Miami nonprofit hopes to raise $100,000 for public graffiti project

Fifth-graders from Miami Country Day School work on miniature murals during a field trip to Wynwood earlier this year.
Fifth-graders from Miami Country Day School work on miniature murals during a field trip to Wynwood earlier this year.

Josh Stutt wants to see Miami’s most prominent neighborhoods filled with graffiti.

Stutt has seen the local art scene flourish during the past few years, and he’s always wanted to support the city’s graffiti artists.

Near the end of last year, he had a thought: What if there’s a legal way to cover billboards in street art? He envisioned billboards near I-95, I-395, Biscayne Boulevard and downtown Brickell.

He wasn’t sure how to make his idea a reality. He jokes that he doesn’t have the talent to draw a stick figure, and he lacks the financial means to pay for billboards himself.

Stutt started to research the concept online. He found information about Art Everywhere, a British campaign that displayed art on posters and billboards countrywide. In 2010, Locust Projects launched the Billboard Project, which helped put art on billboards and bus shelters throughout Miami.

In January, the 37-year-old marketing strategist launched a nonprofit and called it AdBombing (“bombing” is slang for graffiti). Stutt, who works full time and considers AdBombing a passion project, hopes to fund the project through crowd-funding.

Next month, he’ll launch an online campaign and use social media websites — including Reddit, Facebook and Twitter — to spread the word. The fundraising goal is set at $100,000, and Stutt realizes that it might sound idealistic. According to popular crowdfunding site Kickstarter, most successful projects raise less than $10,000.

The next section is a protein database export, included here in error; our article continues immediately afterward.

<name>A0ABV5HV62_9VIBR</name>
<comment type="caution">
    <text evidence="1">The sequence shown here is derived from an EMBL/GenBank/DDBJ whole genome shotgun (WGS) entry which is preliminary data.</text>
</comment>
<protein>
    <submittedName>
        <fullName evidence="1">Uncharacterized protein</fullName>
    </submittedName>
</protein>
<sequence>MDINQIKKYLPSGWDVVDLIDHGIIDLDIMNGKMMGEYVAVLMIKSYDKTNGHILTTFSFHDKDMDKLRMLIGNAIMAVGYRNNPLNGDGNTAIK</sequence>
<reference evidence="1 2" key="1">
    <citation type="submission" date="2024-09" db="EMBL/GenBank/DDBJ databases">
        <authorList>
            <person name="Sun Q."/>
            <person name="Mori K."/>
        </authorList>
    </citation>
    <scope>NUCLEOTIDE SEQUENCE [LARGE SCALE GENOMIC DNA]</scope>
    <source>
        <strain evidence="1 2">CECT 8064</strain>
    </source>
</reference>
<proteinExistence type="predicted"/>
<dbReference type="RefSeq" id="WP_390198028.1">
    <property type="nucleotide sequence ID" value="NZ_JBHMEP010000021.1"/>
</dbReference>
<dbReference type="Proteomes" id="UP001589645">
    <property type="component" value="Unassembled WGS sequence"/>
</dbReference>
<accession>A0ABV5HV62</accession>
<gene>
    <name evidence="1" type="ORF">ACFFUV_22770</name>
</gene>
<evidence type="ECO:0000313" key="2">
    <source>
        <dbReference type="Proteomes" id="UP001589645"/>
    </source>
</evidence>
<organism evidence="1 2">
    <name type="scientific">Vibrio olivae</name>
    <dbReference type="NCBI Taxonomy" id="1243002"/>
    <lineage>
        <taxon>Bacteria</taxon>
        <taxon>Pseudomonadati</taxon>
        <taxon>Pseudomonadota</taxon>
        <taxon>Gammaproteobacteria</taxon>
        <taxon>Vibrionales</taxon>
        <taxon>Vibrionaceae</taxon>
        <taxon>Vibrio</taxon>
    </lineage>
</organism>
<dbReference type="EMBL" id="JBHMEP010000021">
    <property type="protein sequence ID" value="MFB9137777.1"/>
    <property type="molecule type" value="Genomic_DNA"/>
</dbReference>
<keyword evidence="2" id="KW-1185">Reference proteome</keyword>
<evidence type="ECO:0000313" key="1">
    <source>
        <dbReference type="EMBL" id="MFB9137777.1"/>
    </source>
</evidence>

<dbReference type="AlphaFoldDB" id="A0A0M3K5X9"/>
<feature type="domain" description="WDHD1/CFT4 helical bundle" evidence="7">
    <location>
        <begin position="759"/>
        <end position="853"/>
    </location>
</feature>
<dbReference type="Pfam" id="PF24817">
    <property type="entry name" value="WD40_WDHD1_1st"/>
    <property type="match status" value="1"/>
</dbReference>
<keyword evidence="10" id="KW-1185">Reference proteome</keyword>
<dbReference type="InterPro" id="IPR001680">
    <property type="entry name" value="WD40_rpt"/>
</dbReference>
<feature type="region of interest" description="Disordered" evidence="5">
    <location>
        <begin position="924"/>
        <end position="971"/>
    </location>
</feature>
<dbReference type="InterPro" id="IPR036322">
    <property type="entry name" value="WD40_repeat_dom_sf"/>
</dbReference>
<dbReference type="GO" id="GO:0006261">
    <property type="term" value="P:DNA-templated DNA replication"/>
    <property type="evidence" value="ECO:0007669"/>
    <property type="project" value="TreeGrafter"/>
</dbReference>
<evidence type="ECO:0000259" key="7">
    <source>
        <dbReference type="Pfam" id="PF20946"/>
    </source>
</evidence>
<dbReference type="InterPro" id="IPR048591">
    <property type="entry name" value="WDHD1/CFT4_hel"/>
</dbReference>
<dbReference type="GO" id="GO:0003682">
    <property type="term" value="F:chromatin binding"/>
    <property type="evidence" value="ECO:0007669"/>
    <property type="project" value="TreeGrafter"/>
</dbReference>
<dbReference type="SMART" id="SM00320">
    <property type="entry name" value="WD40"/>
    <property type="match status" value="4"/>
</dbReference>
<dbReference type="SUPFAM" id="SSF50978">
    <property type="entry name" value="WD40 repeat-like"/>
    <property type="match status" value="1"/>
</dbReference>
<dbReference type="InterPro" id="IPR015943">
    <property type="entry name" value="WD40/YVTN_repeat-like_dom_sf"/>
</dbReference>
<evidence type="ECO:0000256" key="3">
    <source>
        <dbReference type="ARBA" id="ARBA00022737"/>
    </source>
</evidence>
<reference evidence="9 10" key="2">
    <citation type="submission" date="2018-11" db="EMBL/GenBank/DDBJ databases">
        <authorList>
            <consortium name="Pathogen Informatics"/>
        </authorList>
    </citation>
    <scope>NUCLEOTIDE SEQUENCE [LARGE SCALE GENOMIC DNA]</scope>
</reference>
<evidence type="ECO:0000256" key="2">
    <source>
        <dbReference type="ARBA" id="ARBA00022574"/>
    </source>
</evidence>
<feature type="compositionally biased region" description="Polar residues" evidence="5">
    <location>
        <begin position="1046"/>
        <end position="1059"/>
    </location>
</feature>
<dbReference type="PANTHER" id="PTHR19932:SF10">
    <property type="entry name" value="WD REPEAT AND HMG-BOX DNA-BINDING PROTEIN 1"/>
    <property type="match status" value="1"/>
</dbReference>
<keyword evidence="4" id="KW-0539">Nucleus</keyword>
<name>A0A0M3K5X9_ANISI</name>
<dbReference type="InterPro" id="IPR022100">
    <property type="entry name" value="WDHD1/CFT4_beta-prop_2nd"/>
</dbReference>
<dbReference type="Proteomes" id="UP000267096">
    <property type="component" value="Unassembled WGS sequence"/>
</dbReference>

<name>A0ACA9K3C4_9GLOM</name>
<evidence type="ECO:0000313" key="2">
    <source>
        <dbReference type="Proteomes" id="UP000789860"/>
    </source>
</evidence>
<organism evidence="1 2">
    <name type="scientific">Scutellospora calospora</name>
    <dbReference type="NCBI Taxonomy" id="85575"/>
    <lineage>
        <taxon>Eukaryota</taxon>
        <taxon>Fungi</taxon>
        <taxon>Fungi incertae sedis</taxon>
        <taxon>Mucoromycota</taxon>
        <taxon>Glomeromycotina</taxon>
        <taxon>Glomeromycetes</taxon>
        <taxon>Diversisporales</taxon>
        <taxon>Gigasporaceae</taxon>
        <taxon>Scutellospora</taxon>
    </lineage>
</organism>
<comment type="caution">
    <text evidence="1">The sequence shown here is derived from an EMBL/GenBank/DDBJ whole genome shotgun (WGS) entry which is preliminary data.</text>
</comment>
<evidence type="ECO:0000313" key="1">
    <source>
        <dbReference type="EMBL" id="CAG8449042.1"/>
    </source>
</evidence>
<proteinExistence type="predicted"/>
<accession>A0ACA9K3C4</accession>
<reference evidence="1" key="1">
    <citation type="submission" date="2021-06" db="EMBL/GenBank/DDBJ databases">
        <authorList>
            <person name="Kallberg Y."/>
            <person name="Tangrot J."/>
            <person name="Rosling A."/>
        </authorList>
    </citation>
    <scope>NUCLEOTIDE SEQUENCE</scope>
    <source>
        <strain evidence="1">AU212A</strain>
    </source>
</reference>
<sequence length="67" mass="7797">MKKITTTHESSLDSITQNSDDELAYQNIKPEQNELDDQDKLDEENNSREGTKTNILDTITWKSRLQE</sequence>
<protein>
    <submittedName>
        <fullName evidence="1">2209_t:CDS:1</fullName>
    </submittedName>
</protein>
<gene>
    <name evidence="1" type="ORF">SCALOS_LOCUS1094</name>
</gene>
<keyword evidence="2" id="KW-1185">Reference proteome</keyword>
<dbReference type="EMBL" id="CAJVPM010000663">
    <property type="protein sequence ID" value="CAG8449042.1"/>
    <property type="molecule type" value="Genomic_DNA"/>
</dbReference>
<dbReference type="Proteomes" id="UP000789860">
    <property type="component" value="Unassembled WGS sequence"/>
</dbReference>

But based on the community feedback he’s received so far, he is confident that people support the concept.

If the fundraising is successful, the organization will select three artists through community input and a selection committee, and the artists will each be compensated and given a 14-by-48-foot billboard to paint.

Miami-Dade cultural affairs director Michael Spring said the project might allow another medium for artists.

“There are artists that work in galleries, and there are artists that work on the sides of buildings,” he said. “Billboards are fair game.”

Spring referenced the graffiti walls in Wynwood as an example of the success of street art in Miami.

“This concept of using highly public, outdoor spaces to showcase artists’ work is something that’s tried and true,” he said. “This seems like a perfectly natural evolution to me and a perfectly good vehicle for artists to express themselves.”

Ideally, Stutt said, the billboards will be posted in October and run through December, coinciding with the Miami area’s Art Basel art week, which attracted more than 75,000 people last year.

“When the art world descends on Miami and they’re driving from the airport, I want them to see this art up there,” he said. “Hopefully, it’ll allow some of those artists to get their name out there in the art world.”

Marilyn Rondon, a 27-year-old artist who lives in Little River, found out about AdBombing through a friend.

“I heard about this project and I was like, ‘Oh, that’s really rad,’ ” she said. “It’s a really cool way to get someone’s work for everyone to see.”

Rondon said she’s grateful for neighborhoods like Miami’s Wynwood, which encourages artists to express themselves on buildings, but she thinks this project will help spread creativity all over the city.

“There’s so much there that doesn’t really travel out,” she said. “Hopefully, people catch on to this.”

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